METHODS: Cycloplegic (1% cyclopentolate) autorefraction was performed on 38, 811 children aged 5 and 15 in population-based samples at eight sites in the Refractive Error Study in Children (RESC). Refractions (right eye) were categorized as myopic (≤-0.5 D), emmetropic (>-0.5 to ≤+0.5 D), mildly hyperopic (>+0.5 to ≤+2.0 D and hyperopic (>+2.0 D).
RESULTS: At five sites (Jhapa - rural Nepal, New Delhi - urban India, Mahabubnagar - rural India, Durban - semi-urban South Africa and La Florida - urban Chile), there was <20% myopia by age 15. Mild hyperopia was the most prevalent category at all ages, except for Mahabubnagar where emmetropia became the marginally most prevalent category at ages 14 and 15. At the other sites (Gombak - semi-urban Malaysia, Shunyi - semi-rural China and Guangzhou - urban China), there was substantial (>35%) myopia by age 15. At these sites, mild hyperopia was the most prevalent category during early childhood, and myopia became the predominant category later. In Gombak district and Guangzhou, emmetropia was a minor category at all ages, with myopia increasing as mild hyperopia decreased. In Shunyi district, emmetropia was the most prevalent category over the ages 11-14.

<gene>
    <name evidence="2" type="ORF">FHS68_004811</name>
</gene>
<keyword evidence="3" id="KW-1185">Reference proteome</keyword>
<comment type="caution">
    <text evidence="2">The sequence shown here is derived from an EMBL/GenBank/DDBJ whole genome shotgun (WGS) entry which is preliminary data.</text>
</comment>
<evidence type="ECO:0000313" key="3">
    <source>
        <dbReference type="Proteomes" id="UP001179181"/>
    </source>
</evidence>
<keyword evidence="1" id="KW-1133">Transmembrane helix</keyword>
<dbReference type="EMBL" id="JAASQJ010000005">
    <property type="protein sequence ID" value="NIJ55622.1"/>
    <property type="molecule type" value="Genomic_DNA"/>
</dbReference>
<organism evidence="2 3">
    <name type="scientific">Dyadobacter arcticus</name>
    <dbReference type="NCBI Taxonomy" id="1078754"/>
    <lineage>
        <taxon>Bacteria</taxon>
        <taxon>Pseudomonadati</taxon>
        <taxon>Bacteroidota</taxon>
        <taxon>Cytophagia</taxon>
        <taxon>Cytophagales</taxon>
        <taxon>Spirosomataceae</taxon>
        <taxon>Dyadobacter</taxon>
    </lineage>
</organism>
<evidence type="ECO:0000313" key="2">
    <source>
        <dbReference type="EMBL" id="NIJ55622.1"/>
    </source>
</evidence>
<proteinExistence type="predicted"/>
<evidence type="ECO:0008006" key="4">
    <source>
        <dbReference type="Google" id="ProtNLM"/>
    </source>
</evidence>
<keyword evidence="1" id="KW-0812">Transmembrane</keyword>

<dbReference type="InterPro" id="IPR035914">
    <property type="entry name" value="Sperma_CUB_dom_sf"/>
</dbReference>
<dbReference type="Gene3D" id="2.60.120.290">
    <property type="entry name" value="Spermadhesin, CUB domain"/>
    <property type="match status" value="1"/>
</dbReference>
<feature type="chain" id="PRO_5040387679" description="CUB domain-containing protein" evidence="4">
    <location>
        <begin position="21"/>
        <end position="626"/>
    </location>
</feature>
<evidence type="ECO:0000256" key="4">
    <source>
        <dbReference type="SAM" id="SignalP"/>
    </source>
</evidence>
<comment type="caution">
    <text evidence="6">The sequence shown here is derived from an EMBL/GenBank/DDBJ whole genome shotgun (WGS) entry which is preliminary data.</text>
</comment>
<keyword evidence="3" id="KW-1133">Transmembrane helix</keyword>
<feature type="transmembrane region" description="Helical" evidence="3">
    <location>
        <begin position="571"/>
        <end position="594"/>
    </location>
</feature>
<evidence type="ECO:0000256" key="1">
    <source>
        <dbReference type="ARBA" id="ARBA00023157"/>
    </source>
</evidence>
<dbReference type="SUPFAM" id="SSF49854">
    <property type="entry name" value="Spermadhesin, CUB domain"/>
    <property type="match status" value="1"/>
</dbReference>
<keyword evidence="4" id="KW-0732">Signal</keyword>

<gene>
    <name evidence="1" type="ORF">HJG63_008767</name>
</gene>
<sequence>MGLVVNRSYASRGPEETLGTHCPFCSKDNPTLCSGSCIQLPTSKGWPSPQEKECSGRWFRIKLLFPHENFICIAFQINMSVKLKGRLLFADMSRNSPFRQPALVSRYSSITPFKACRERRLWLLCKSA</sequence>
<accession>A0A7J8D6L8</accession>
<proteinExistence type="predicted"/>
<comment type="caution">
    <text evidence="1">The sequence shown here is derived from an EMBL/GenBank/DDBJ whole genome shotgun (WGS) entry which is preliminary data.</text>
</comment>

CONCLUSION: Emmetropia was not the predominant outcome for refractive development in children. Instead, populations were predominantly mildly hyperopic or substantial amounts of myopia appeared in them. This suggests that mild hyperopia is the natural state of refractive development in children and that emmetropia during childhood carries the risk of subsequent progression to myopia.